A Paleolithic diet confers higher insulin sensitivity, lower C-reactive protein and lower blood pressure than a cereal-based diet in domestic pigs
1 Department of Clinical Sciences, Lund University, Box 117, 221 00 Lund, Sweden
2 Metabolic Unit, Institute of Biomedical Engineering, National Research Council, Corso Stati Uniti, 4, 35127 Padova, Italy
3 Department of Experimental Medical Science, Lund University, Box 117, 221 00 Lund, Sweden
4 Department of Physiological Sciences, Lund University, Box 117, 221 00 Lund, Sweden
5 Department of Cardiothoracic Surgery, Heart-Lung Division, Lund University, Box 117, 221 00 Lund, Sweden
6 Department of Clinical Physiology, Lund University, Box 117, 221 00 Lund, Sweden
7 Department of Medicine, CIM, Karolinska University Hospital, Huddinge, 141 86 Stockholm, Sweden
8 The Swedish Farmers Supply and Crop Marketing Association, Box 30192, 104 25 Stockholm, Sweden
Citation and License
Nutrition & Metabolism 2006, 3:39 doi:10.1186/1743-7075-3-39Published: 2 November 2006
A Paleolithic diet has been suggested to be more in concordance with human evolutionary legacy than a cereal based diet. This might explain the lower incidence among hunter-gatherers of diseases of affluence such as type 2 diabetes, obesity and cardiovascular disease. The aim of this study was to experimentally study the long-term effect of a Paleolithic diet on risk factors for these diseases in domestic pigs. We examined glucose tolerance, post-challenge insulin response, plasma C-reactive protein and blood pressure after 15 months on Paleolithic diet in comparison with a cereal based swine feed.
Upon weaning twenty-four piglets were randomly allocated either to cereal based swine feed (Cereal group) or cereal free Paleolithic diet consisting of vegetables, fruit, meat and a small amount of tubers (Paleolithic group). At 17 months of age an intravenous glucose tolerance test was performed and pancreas specimens were collected for immunohistochemistry. Group comparisons of continuous variables were made by use of the t-test. P < 0.05 was chosen for statistical significance. Simple and multivariate correlations were evaluated by use of linear regression analysis.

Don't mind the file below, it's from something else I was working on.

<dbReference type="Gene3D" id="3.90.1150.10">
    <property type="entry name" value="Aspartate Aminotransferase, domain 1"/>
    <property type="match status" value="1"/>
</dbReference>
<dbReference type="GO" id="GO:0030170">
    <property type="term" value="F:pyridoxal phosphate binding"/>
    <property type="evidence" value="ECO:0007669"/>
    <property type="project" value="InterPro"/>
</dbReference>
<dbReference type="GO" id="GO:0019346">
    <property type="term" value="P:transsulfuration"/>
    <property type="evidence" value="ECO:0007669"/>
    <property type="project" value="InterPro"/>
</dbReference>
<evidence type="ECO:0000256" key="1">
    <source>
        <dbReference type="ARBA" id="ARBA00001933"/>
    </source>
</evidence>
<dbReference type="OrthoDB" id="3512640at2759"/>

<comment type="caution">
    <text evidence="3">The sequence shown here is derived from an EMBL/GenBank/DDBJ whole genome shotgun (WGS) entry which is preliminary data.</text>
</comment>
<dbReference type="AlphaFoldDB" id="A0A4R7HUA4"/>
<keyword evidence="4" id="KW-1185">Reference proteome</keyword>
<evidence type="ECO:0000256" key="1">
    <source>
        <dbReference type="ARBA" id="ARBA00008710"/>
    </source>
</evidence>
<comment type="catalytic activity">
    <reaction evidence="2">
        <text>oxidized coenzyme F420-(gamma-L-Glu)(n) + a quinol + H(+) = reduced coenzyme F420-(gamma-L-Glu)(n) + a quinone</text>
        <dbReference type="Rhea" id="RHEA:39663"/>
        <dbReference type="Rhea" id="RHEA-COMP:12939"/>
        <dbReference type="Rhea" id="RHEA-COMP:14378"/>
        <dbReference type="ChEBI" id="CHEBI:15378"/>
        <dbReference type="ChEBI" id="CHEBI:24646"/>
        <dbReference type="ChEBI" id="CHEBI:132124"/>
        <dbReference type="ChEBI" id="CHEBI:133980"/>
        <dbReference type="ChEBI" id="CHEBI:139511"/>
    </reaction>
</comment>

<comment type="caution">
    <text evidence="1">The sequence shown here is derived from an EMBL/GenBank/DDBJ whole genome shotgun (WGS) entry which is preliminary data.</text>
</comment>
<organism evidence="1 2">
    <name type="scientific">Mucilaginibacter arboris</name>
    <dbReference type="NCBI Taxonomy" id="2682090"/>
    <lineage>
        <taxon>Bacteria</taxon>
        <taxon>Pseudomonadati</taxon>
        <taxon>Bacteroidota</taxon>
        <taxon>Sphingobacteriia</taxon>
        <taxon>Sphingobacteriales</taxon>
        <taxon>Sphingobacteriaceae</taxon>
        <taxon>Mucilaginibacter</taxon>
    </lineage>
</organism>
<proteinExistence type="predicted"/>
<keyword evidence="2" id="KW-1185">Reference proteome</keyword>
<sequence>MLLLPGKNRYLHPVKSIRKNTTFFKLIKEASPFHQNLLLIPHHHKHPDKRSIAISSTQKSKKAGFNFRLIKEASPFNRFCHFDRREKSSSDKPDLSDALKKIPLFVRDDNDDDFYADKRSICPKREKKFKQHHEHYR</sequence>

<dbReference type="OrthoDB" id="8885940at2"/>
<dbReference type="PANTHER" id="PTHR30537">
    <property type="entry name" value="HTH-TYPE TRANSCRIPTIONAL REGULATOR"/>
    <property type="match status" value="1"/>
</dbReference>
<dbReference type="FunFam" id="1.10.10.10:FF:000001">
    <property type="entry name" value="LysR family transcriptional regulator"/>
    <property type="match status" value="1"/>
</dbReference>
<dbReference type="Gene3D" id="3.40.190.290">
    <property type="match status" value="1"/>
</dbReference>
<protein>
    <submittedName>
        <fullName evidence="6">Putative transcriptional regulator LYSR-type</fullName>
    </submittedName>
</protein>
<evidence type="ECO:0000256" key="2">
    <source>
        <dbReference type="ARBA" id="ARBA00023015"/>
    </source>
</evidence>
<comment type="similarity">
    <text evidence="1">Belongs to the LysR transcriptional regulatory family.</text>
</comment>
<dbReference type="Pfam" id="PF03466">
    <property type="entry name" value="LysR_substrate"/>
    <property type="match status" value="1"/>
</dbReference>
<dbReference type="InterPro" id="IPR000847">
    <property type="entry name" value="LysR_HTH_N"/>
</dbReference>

At the end of the study the Paleolithic group weighed 22% less and had 43% lower subcutaneous fat thickness at mid sternum. No significant difference was seen in fasting glucose between groups. Dynamic insulin sensitivity was significantly higher (p = 0.004) and the insulin response was significantly lower in the Paleolithic group (p = 0.001). The geometric mean of C-reactive protein was 82% lower (p = 0.0007) and intra-arterial diastolic blood pressure was 13% lower in the Paleolithic group (p = 0.007). In evaluations of multivariate correlations, diet emerged as the strongest explanatory variable for the variations in dynamic insulin sensitivity, insulin response, C-reactive protein and diastolic blood pressure when compared to other relevant variables such as weight and subcutaneous fat thickness at mid sternum. There was no obvious immunohistochemical difference in pancreatic islets between the groups, but leukocytes were clearly more frequent in sampled pancreas from the Cereal group.
This study in domestic pigs suggests that a Paleolithic diet conferred higher insulin sensitivity, lower C-reactive protein and lower blood pressure when compared to a cereal based diet.